I did feel safe there. I also felt appreciated, understood, productive, and confident whenever I walked through the hallways or sat down at my desk. I was given actual assignments about causes that meant a lot to me. I spent hours researching and writing about environmentally conscious companies and practices. I was able to engage people through the organization’s media profiles. Rotating around different departments within the organization, I was able to witness the various moving pieces that comprise a non-profit. Across these divisions, my contributions were valued. I was encouraged to step outside of my comfort zone and do everything from filling out spreadsheets to picking out colors for pamphlets. I felt that my efforts furthered the company’s mission. The feedback that I received, both positive and negative, helped me to recognize my strengths and weaknesses. I had a wonderful experience.

At the end of my internship, saying goodbye to everyone was more difficult than I was expected. There was A, who offered me constant support and guidance. But there were other women who defined my experience. The woman who worked at the desk next to me walked with me to the train station in the evening. The people who worked at the front of the office forwarded inspirational quotes to my inbox. I even had the chance to eat a slice of pizza with the CEO. She, and the other people that I worked with were so smart, caring, driven, and hilarious. Because of them, the idea of waking up to catch a 6:00 train actually became appealing. My experience is definitely not unusual. I know that there are groups across the world like that organization and SPARK. These are places where girls can openly contribute without fear of being called bossy, shallow, aggressive, or any other euphemism that is used to belittle women. Television and movie companies should illustrate teams. People should know about the people that I work with and continue to work with. Their stories are much more entertaining and relatable than the needlessly cutthroat environment that media love to portray.

My Grandmother is my feminist inspiration

by Julia Bluhm

The suggestion for this blog came from Michael Dobson, also one of Virginia Bluhm’s grandchildren.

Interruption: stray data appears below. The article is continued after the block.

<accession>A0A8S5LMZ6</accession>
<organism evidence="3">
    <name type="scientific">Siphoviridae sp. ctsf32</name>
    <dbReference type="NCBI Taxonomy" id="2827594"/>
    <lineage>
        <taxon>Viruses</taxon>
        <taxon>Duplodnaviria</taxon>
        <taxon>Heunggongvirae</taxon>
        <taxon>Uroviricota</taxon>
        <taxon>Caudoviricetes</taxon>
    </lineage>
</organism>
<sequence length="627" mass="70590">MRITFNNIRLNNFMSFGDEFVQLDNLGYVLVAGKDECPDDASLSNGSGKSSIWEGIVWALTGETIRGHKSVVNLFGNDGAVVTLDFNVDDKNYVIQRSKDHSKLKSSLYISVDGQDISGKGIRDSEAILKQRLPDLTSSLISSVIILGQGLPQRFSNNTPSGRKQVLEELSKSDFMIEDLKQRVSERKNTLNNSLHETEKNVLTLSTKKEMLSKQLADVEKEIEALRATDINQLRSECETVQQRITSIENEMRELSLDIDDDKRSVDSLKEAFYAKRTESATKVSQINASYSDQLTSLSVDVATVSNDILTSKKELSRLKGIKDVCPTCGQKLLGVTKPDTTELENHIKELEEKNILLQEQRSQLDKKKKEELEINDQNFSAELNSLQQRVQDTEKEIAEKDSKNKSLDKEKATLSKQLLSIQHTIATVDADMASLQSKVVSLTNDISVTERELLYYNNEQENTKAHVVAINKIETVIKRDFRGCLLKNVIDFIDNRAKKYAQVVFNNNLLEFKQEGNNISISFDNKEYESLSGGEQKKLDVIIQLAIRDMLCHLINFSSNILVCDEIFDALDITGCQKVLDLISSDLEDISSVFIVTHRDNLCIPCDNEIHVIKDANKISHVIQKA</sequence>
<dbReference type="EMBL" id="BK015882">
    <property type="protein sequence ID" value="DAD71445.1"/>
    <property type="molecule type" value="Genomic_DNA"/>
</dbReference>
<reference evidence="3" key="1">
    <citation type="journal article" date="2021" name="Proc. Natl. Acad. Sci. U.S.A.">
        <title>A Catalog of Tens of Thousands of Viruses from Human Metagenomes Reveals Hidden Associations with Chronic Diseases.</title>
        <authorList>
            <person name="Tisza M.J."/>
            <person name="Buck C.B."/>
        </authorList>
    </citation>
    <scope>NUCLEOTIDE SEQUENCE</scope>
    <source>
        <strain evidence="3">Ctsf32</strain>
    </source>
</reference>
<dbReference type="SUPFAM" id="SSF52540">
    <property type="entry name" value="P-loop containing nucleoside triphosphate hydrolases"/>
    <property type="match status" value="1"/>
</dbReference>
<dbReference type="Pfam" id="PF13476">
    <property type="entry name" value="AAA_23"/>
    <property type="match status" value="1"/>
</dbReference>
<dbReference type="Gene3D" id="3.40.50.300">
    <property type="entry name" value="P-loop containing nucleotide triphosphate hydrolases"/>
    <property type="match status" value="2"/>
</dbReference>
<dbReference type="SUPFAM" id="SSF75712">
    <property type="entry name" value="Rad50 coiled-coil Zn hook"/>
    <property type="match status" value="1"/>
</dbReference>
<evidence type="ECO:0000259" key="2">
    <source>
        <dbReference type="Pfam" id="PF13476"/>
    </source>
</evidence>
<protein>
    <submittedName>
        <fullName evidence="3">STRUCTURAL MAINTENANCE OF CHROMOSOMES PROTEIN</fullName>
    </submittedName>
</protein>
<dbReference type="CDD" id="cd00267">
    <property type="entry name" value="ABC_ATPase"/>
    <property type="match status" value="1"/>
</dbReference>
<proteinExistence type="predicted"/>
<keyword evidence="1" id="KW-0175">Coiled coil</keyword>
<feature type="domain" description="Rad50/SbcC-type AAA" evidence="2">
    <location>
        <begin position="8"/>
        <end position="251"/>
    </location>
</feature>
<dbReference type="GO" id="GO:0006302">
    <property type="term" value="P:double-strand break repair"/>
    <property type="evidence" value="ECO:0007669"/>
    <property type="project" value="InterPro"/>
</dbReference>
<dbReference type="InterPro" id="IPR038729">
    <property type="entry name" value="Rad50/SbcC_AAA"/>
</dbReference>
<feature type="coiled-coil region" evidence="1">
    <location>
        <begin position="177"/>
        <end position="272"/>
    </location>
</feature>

On August 26, 1971, New York City’s fifth avenue was flooded with over 50,000 woman participants in a nationwide strike for equality in politics, employment, and education. It was organized by Betty Friedan and the National Organization for Women, and consisted of many separate strikes in different parts of the country. While New York City’s event was certainly the biggest, including two 40-foot banners that were hung from the Statue of Liberty to advertise, the national event as a whole was “the largest protest for gender equality in U.S. History.” Somewhere in the massive crowd on fifth avenue was my grandmother, Virginia Bluhm, and her friend Arlene marching toward Bryant Park to hear speeches from Gloria Steinem, Betty Friedan, and Bella Abzung.

My grandmother grew up in New York City, graduated from high school, got married and had two children without ever having gone to college, as was common for women during the 1950s and 60s. As my dad and aunt grew older, she enrolled in Hunter college and got a degree in sociology. She was in graduate school during the time of the 1971 protest, and earned her PhD in sociology soon after. This was an extremely impressive feat, since in 1970 only 11 percent of students who received doctorates were women. Women were discouraged from pursuing advanced degrees, because it was assumed that many would drop out to have children and start families. Ginny, my grandmother, completed hers while married and raising my dad and my aunt. Is she a superhero? Maybe. But mostly she is a smart, dedicated, hardworking woman who proved that you do not have to chose between being a mother or being educated and having a successful job, as many people thought at the time.

Not only did my grandmother graduate under such rare conditions, she had one of the coolest dissertations ever. She wrote several hundred pages on the role of women in minorities and television news broadcasting. There were very few female news anchors at the time, but she managed to interview a few of them for her paper. She had to keep their names anonymous in case it put their jobs in danger, and she still won’t tell anyone if she ever interviewed Barbara Walters.

After earning her degree and PhD, she worked as an adjunct professor of sociology in the Manhattan area. Later, she taught herself how to use computers and worked for the American Cancer society. The more I learn about my grandmother, the more I am amazed and, honestly, surprised. I always knew she was a great person, but I didn’t realize until recently how much she has done that relates to feminism.

As August 26th (Women’s Equality Day) approaches, let’s celebrate all the wonderful people, like my grandmother, who overcame odds and carried the feminist movement to where it is today. I love you, Grandma Ginny, for your warm hugs and thoughtful gifts, but also for the inspiration you have given me by being the dedicated, successful woman that you are.

 


We love Mindy Kaling, but not because of her body